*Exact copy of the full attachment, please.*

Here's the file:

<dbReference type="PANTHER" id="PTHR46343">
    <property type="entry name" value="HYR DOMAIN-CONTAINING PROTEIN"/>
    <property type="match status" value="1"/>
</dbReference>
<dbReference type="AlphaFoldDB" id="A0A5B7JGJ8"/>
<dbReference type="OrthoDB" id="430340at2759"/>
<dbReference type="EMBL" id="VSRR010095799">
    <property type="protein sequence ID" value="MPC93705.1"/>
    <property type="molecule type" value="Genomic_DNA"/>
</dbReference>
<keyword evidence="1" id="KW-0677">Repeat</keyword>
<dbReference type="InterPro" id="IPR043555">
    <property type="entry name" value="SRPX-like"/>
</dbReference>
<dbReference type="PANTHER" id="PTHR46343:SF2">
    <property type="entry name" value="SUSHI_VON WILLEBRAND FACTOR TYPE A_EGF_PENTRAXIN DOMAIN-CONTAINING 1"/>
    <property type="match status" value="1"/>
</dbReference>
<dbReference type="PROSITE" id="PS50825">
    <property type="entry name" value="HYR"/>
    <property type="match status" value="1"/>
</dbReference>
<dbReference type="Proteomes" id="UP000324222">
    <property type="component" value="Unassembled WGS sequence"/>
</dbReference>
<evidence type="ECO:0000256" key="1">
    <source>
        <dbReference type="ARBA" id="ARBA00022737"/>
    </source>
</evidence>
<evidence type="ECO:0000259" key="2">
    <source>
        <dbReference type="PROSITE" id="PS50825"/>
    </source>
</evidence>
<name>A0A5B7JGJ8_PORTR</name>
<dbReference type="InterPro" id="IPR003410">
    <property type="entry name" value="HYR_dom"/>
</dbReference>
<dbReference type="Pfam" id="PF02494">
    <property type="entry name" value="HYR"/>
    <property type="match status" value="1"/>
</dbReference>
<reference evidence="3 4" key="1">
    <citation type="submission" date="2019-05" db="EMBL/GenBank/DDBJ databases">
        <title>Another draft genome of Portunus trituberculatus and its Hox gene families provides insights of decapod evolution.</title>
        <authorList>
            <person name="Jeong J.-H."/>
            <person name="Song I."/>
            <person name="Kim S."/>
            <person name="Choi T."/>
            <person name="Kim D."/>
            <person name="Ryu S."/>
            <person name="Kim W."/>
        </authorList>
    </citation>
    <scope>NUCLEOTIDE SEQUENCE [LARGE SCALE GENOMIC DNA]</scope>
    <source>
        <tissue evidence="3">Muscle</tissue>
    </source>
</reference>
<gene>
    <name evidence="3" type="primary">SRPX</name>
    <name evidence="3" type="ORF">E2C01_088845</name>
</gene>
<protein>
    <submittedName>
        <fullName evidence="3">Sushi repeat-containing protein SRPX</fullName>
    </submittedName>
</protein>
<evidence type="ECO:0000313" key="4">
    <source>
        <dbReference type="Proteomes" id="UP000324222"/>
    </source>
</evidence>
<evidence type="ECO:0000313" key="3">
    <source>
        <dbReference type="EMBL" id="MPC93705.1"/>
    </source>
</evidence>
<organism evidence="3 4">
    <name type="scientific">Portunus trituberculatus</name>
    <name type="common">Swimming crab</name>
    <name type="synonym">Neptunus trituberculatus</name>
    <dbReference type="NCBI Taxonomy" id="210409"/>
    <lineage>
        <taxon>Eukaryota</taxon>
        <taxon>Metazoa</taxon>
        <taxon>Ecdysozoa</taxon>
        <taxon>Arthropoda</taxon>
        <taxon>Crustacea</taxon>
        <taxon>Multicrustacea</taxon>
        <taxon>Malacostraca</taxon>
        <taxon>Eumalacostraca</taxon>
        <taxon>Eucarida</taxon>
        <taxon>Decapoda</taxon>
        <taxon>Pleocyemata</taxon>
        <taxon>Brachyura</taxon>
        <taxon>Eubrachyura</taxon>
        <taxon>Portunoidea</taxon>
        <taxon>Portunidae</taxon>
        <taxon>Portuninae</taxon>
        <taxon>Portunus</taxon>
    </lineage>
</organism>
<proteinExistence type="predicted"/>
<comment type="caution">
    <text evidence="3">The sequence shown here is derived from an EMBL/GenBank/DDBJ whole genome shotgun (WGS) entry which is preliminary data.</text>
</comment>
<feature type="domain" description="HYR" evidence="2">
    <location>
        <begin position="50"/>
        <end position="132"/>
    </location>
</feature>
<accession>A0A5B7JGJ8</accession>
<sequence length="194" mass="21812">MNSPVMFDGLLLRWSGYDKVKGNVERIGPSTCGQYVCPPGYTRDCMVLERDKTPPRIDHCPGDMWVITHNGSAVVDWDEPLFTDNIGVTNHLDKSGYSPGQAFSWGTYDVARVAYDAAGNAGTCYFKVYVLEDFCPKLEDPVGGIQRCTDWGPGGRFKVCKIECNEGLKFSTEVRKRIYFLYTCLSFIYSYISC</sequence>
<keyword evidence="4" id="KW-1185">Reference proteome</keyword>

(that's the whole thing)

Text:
<dbReference type="PANTHER" id="PTHR46343">
    <property type="entry name" value="HYR DOMAIN-CONTAINING PROTEIN"/>
    <property type="match status" value="1"/>
</dbReference>
<dbReference type="AlphaFoldDB" id="A0A5B7JGJ8"/>
<dbReference type="OrthoDB" id="430340at2759"/>
<dbReference type="EMBL" id="VSRR010095799">
    <property type="protein sequence ID" value="MPC93705.1"/>
    <property type="molecule type" value="Genomic_DNA"/>
</dbReference>
<keyword evidence="1" id="KW-0677">Repeat</keyword>
<dbReference type="InterPro" id="IPR043555">
    <property type="entry name" value="SRPX-like"/>
</dbReference>
<dbReference type="PANTHER" id="PTHR46343:SF2">
    <property type="entry name" value="SUSHI_VON WILLEBRAND FACTOR TYPE A_EGF_PENTRAXIN DOMAIN-CONTAINING 1"/>
    <property type="match status" value="1"/>
</dbReference>
<dbReference type="PROSITE" id="PS50825">
    <property type="entry name" value="HYR"/>
    <property type="match status" value="1"/>
</dbReference>
<dbReference type="Proteomes" id="UP000324222">
    <property type="component" value="Unassembled WGS sequence"/>
</dbReference>
<evidence type="ECO:0000256" key="1">
    <source>
        <dbReference type="ARBA" id="ARBA00022737"/>
    </source>
</evidence>
<evidence type="ECO:0000259" key="2">
    <source>
        <dbReference type="PROSITE" id="PS50825"/>
    </source>
</evidence>
<name>A0A5B7JGJ8_PORTR</name>
<dbReference type="InterPro" id="IPR003410">
    <property type="entry name" value="HYR_dom"/>
</dbReference>
<dbReference type="Pfam" id="PF02494">
    <property type="entry name" value="HYR"/>
    <property type="match status" value="1"/>
</dbReference>
<reference evidence="3 4" key="1">
    <citation type="submission" date="2019-05" db="EMBL/GenBank/DDBJ databases">
        <title>Another draft genome of Portunus trituberculatus and its Hox gene families provides insights of decapod evolution.</title>
        <authorList>
            <person name="Jeong J.-H."/>
            <person name="Song I."/>
            <person name="Kim S."/>
            <person name="Choi T."/>
            <person name="Kim D."/>
            <person name="Ryu S."/>
            <person name="Kim W."/>
        </authorList>
    </citation>
    <scope>NUCLEOTIDE SEQUENCE [LARGE SCALE GENOMIC DNA]</scope>
    <source>
        <tissue evidence="3">Muscle</tissue>
    </source>
</reference>
<gene>
    <name evidence="3" type="primary">SRPX</name>
    <name evidence="3" type="ORF">E2C01_088845</name>
</gene>
<protein>
    <submittedName>
        <fullName evidence="3">Sushi repeat-containing protein SRPX</fullName>
    </submittedName>
</protein>
<evidence type="ECO:0000313" key="4">
    <source>
        <dbReference type="Proteomes" id="UP000324222"/>
    </source>
</evidence>
<evidence type="ECO:0000313" key="3">
    <source>
        <dbReference type="EMBL" id="MPC93705.1"/>
    </source>
</evidence>
<organism evidence="3 4">
    <name type="scientific">Portunus trituberculatus</name>
    <name type="common">Swimming crab</name>
    <name type="synonym">Neptunus trituberculatus</name>
    <dbReference type="NCBI Taxonomy" id="210409"/>
    <lineage>
        <taxon>Eukaryota</taxon>
        <taxon>Metazoa</taxon>
        <taxon>Ecdysozoa</taxon>
        <taxon>Arthropoda</taxon>
        <taxon>Crustacea</taxon>
        <taxon>Multicrustacea</taxon>
        <taxon>Malacostraca</taxon>
        <taxon>Eumalacostraca</taxon>
        <taxon>Eucarida</taxon>
        <taxon>Decapoda</taxon>
        <taxon>Pleocyemata</taxon>
        <taxon>Brachyura</taxon>
        <taxon>Eubrachyura</taxon>
        <taxon>Portunoidea</taxon>
        <taxon>Portunidae</taxon>
        <taxon>Portuninae</taxon>
        <taxon>Portunus</taxon>
    </lineage>
</organism>
<proteinExistence type="predicted"/>
<comment type="caution">
    <text evidence="3">The sequence shown here is derived from an EMBL/GenBank/DDBJ whole genome shotgun (WGS) entry which is preliminary data.</text>
</comment>
<feature type="domain" description="HYR" evidence="2">
    <location>
        <begin position="50"/>
        <end position="132"/>
    </location>
</feature>
<accession>A0A5B7JGJ8</accession>
<sequence length="194" mass="21812">MNSPVMFDGLLLRWSGYDKVKGNVERIGPSTCGQYVCPPGYTRDCMVLERDKTPPRIDHCPGDMWVITHNGSAVVDWDEPLFTDNIGVTNHLDKSGYSPGQAFSWGTYDVARVAYDAAGNAGTCYFKVYVLEDFCPKLEDPVGGIQRCTDWGPGGRFKVCKIECNEGLKFSTEVRKRIYFLYTCLSFIYSYISC</sequence>
<keyword evidence="4" id="KW-1185">Reference proteome</keyword>